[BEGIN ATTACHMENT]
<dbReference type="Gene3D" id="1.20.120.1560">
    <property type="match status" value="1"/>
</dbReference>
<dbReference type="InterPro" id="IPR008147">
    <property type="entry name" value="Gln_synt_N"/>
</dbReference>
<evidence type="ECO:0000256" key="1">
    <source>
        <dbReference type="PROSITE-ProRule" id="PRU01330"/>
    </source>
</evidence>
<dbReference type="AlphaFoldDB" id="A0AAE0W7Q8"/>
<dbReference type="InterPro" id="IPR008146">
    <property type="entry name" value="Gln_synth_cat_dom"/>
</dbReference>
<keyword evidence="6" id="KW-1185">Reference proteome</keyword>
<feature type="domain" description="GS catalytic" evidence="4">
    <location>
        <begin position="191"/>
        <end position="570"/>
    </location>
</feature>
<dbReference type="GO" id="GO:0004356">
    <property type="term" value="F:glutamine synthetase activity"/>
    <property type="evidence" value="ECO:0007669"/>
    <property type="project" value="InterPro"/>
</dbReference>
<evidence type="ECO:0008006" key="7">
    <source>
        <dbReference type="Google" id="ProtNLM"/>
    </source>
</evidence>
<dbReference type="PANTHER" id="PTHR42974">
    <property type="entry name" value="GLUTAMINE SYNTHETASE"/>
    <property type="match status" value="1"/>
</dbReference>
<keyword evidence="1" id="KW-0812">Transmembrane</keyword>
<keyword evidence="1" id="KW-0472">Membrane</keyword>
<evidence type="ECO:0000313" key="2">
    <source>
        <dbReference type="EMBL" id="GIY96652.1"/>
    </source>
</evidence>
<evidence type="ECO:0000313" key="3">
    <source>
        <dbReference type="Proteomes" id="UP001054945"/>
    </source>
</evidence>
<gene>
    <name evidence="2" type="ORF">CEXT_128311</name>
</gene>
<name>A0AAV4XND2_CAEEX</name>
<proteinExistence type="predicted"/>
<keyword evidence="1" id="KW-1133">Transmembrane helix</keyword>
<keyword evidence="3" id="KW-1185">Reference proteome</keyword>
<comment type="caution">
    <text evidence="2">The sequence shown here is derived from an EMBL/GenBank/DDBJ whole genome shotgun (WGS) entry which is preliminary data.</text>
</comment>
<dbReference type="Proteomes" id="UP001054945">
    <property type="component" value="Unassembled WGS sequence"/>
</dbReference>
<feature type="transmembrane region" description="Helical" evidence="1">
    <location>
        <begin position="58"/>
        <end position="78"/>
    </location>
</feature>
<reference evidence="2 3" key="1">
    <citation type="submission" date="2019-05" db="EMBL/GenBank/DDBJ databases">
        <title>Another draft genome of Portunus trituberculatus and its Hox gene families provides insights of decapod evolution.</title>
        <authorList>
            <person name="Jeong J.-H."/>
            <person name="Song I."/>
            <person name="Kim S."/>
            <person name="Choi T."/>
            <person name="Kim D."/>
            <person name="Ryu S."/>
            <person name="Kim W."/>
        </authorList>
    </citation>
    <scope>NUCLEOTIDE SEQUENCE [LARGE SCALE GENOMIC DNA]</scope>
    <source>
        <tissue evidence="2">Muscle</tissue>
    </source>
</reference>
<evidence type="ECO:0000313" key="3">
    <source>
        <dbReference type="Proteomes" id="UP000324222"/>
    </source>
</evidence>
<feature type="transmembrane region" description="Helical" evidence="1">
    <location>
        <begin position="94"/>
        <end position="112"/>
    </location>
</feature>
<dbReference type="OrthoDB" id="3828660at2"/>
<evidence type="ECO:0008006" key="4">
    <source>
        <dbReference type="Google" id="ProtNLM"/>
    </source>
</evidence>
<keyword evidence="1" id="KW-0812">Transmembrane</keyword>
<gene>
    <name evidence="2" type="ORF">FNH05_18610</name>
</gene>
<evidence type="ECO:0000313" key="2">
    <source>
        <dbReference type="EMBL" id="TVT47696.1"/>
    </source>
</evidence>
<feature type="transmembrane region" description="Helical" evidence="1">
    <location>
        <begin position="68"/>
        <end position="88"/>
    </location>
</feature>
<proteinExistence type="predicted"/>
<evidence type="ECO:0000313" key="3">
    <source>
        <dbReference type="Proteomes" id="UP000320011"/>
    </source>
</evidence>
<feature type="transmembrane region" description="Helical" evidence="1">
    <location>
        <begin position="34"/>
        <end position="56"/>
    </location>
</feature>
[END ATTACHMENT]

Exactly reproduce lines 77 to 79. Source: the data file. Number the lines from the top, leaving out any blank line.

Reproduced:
            <person name="Ryu S."/>
            <person name="Kim W."/>
        </authorList>